While we trust our guts to assist us as we get ready for the early Winter weather in the month of November, we can learn to trust our guts in other situations.  As you Choose Who You Want to be Known As this week, what positive value do you want people to know about you?  Have a great week.

Yesterday I published a Post on the social media platform of LinkedIn and I am sharing it with you below. (https://www.linkedin.com/pulse/article/20141105210316-32215190–illusion-of-trust-as-an-ethical-value?trk=prof-post)

“Illusion of Trust” as an Ethical Value  Nov 5 2014

The first way is: If you’re familiar with the 80/20 rule – speaking only 20% of the time in a relationship indicates it is dysfunctional. In other words, you give your own power of self-worth to another person.

The second way is: “Attraction creates the illusion of trust.” Fiffer recommends you listen to your gut when your judgment is being put aside for the other. When it comes down to it – why are you not paying attention to the feeling of, “something is not right here.”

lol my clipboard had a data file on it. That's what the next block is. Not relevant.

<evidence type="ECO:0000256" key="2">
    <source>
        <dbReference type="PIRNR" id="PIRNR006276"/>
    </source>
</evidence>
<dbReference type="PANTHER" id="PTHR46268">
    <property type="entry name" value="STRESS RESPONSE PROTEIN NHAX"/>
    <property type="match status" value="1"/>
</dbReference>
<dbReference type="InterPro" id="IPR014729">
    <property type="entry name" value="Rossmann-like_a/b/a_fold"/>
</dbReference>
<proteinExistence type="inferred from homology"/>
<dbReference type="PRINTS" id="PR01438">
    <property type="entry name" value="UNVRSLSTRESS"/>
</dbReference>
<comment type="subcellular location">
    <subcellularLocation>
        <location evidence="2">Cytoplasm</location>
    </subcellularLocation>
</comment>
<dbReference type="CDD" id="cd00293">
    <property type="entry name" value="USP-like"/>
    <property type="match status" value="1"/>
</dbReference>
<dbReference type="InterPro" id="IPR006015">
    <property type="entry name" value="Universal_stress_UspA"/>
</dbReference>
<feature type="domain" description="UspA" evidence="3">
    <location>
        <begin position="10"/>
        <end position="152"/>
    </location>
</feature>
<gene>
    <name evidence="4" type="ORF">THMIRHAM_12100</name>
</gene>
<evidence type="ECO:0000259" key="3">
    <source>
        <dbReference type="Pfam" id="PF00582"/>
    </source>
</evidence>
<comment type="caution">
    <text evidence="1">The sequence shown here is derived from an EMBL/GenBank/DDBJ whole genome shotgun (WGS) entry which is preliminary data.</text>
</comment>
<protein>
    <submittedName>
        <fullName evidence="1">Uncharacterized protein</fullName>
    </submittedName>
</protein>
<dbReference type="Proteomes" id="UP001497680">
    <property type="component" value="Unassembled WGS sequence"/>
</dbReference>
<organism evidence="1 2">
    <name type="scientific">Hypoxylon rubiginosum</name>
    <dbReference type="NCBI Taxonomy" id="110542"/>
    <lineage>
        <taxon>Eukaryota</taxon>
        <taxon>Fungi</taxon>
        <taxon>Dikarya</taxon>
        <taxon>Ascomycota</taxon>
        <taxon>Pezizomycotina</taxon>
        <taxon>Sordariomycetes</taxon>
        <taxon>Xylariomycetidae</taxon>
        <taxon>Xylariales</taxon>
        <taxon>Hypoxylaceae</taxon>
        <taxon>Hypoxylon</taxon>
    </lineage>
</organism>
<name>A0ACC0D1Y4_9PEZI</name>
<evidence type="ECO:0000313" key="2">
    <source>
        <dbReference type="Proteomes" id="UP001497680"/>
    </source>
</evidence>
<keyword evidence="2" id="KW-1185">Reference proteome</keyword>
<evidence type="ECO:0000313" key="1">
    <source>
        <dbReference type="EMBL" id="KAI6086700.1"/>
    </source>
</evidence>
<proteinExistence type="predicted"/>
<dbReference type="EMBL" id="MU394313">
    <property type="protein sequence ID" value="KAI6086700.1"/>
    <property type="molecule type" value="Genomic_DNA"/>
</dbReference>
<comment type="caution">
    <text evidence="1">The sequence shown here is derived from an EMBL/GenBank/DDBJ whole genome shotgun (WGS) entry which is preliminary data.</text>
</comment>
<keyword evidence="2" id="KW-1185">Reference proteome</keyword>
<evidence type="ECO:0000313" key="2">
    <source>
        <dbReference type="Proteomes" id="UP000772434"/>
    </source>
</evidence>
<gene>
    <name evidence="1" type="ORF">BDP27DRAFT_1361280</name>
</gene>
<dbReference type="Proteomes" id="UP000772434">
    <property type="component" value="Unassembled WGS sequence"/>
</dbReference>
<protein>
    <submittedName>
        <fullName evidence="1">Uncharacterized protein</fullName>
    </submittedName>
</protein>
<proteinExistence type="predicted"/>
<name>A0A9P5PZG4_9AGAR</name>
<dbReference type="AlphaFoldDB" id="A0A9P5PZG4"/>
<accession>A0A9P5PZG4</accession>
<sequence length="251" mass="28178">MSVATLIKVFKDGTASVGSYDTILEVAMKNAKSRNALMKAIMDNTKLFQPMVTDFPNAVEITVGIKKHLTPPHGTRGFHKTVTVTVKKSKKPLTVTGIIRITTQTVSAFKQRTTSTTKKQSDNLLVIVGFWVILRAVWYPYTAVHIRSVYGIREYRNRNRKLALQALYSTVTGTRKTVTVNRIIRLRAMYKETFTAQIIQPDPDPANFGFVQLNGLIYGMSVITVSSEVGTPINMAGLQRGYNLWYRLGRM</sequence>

Finally the third way appears to be derived from a social science or neuroscience perspective. Fiffer explains that when you are ruled by fear, you don’t act rationally and are unable to accept rational explanations. This appears to be so because the fear reaction, once triggered, will not stop until it is soothed.

As you manage your career, how often do you trust your gut in contract to your personal experience with an issue? How often has your gut enabled the right decision for you (or at least the best possible)? Do you keep an open mind first and then trust your gut, or the reverse? Interesting questions to consider during this first week in November.

I’m grateful I followed the linked and learned about The Good Men Project and hope to read Thomas G. Fiffer again. As you Choose Who You Want to be Known As, consider how often you trust and rely on your gut instincts to make informed decisions. Enjoy your month of November in your career.

“Jo Ann” M. Radja, Career Management Coach and Change Agent”

http://www.wordpress.com/disclosures

http://creativecommons.org/licenses/by-nc-sa/2.0/